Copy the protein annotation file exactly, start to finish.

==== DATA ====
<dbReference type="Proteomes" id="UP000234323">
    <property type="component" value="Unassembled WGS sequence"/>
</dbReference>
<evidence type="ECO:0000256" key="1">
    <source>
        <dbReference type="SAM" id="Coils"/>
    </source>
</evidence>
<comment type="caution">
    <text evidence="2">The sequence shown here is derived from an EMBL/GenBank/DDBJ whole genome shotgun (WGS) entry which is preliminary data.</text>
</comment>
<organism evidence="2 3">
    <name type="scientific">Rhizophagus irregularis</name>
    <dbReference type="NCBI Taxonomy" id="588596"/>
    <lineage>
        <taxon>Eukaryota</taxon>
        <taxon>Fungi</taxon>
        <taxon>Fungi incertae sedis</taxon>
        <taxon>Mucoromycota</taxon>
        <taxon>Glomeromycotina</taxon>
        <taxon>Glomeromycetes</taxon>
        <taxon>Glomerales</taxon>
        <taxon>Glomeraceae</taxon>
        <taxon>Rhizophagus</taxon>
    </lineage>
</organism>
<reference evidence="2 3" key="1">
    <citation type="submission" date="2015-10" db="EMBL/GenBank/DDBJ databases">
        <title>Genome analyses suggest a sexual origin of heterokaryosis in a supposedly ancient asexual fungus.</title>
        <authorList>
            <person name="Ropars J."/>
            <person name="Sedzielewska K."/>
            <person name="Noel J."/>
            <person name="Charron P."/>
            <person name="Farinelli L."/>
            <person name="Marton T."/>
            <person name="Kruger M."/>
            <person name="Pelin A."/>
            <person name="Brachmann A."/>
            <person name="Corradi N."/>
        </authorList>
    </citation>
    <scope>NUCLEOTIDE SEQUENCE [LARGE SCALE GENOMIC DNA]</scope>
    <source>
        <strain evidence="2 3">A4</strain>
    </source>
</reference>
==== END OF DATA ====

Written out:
<dbReference type="Proteomes" id="UP000234323">
    <property type="component" value="Unassembled WGS sequence"/>
</dbReference>
<evidence type="ECO:0000256" key="1">
    <source>
        <dbReference type="SAM" id="Coils"/>
    </source>
</evidence>
<comment type="caution">
    <text evidence="2">The sequence shown here is derived from an EMBL/GenBank/DDBJ whole genome shotgun (WGS) entry which is preliminary data.</text>
</comment>
<organism evidence="2 3">
    <name type="scientific">Rhizophagus irregularis</name>
    <dbReference type="NCBI Taxonomy" id="588596"/>
    <lineage>
        <taxon>Eukaryota</taxon>
        <taxon>Fungi</taxon>
        <taxon>Fungi incertae sedis</taxon>
        <taxon>Mucoromycota</taxon>
        <taxon>Glomeromycotina</taxon>
        <taxon>Glomeromycetes</taxon>
        <taxon>Glomerales</taxon>
        <taxon>Glomeraceae</taxon>
        <taxon>Rhizophagus</taxon>
    </lineage>
</organism>
<reference evidence="2 3" key="1">
    <citation type="submission" date="2015-10" db="EMBL/GenBank/DDBJ databases">
        <title>Genome analyses suggest a sexual origin of heterokaryosis in a supposedly ancient asexual fungus.</title>
        <authorList>
            <person name="Ropars J."/>
            <person name="Sedzielewska K."/>
            <person name="Noel J."/>
            <person name="Charron P."/>
            <person name="Farinelli L."/>
            <person name="Marton T."/>
            <person name="Kruger M."/>
            <person name="Pelin A."/>
            <person name="Brachmann A."/>
            <person name="Corradi N."/>
        </authorList>
    </citation>
    <scope>NUCLEOTIDE SEQUENCE [LARGE SCALE GENOMIC DNA]</scope>
    <source>
        <strain evidence="2 3">A4</strain>
    </source>
</reference>